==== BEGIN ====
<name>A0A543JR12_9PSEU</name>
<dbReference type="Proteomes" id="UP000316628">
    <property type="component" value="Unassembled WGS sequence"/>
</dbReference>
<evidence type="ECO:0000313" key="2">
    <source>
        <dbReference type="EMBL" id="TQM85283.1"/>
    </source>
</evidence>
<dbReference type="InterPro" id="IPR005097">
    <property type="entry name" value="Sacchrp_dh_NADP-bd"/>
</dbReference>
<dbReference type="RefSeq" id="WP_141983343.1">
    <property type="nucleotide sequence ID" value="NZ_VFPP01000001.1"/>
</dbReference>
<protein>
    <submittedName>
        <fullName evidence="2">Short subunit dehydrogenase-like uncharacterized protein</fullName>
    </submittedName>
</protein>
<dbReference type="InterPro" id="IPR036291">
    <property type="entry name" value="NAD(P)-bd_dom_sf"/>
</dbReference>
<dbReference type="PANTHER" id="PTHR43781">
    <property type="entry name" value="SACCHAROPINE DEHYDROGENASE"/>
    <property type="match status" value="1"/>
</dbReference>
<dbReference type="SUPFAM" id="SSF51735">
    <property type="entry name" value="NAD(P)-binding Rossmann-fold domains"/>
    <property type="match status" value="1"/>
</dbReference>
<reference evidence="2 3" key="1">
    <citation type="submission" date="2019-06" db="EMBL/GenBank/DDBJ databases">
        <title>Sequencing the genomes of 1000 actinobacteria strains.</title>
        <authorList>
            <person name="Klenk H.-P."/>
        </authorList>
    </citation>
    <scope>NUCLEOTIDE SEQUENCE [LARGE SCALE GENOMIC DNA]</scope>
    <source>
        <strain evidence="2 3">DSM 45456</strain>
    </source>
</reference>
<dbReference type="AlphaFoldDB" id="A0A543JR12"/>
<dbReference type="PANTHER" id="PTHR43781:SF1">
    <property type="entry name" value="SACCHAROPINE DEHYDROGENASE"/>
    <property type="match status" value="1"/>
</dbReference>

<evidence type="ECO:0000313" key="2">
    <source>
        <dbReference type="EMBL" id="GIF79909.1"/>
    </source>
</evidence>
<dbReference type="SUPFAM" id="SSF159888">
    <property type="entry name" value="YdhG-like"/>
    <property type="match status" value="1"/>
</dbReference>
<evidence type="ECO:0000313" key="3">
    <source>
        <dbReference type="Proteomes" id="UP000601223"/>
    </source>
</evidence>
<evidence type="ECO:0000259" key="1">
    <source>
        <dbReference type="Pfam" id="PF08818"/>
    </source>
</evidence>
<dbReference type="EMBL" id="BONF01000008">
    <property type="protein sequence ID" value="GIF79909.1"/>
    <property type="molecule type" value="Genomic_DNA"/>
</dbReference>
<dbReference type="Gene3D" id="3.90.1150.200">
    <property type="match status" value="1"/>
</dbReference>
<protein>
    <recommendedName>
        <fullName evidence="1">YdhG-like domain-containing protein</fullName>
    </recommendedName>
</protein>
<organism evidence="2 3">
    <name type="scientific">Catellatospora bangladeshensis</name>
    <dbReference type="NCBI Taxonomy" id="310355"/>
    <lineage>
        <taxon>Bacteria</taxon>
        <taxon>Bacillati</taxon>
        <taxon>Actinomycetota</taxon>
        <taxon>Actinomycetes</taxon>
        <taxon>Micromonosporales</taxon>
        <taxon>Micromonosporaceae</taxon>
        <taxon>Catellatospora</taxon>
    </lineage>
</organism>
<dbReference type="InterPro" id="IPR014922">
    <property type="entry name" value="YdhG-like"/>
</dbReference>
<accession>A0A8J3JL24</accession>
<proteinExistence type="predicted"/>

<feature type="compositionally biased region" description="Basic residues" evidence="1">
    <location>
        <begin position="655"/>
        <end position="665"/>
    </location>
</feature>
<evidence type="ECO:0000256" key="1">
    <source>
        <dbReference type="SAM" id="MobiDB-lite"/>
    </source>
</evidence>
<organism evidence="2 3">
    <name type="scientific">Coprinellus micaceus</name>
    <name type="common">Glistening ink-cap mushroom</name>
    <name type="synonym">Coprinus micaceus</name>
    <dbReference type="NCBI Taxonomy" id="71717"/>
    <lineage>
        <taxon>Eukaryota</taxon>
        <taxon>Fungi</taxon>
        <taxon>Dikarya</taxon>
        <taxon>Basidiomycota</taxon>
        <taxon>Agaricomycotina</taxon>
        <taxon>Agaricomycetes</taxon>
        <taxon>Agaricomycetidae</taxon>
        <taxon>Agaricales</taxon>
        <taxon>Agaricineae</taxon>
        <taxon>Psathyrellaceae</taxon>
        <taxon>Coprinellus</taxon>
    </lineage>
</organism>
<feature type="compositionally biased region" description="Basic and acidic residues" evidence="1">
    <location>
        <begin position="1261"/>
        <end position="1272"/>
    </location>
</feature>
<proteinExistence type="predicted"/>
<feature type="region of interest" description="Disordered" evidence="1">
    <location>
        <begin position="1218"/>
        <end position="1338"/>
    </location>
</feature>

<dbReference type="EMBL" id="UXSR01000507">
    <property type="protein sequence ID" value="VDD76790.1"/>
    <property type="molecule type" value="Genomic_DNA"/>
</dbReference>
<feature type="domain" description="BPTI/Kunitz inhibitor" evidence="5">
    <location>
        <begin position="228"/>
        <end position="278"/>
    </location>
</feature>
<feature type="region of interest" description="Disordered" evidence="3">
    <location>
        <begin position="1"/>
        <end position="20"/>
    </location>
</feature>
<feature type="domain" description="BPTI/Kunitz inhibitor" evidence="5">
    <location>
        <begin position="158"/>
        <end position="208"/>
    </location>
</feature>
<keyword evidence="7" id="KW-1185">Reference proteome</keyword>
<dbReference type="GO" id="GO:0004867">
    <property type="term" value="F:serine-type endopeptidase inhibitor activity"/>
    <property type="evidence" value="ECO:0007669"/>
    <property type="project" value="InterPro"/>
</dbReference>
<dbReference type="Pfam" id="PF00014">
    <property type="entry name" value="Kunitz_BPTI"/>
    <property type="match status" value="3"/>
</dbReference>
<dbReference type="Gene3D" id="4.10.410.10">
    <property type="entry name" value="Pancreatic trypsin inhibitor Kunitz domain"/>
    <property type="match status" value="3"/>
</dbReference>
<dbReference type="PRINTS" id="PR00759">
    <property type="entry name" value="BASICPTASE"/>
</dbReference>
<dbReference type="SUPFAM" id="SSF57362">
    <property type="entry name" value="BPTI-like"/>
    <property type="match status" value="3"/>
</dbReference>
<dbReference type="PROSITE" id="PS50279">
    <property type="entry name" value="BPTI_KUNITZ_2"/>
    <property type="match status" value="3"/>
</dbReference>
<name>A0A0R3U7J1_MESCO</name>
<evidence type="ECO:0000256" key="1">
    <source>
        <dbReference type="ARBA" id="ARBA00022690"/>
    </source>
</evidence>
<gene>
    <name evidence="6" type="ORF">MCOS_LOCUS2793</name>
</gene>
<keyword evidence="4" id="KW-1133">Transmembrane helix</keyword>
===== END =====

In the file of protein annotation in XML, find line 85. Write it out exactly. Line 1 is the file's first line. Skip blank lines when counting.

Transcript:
        <taxon>Bacillati</taxon>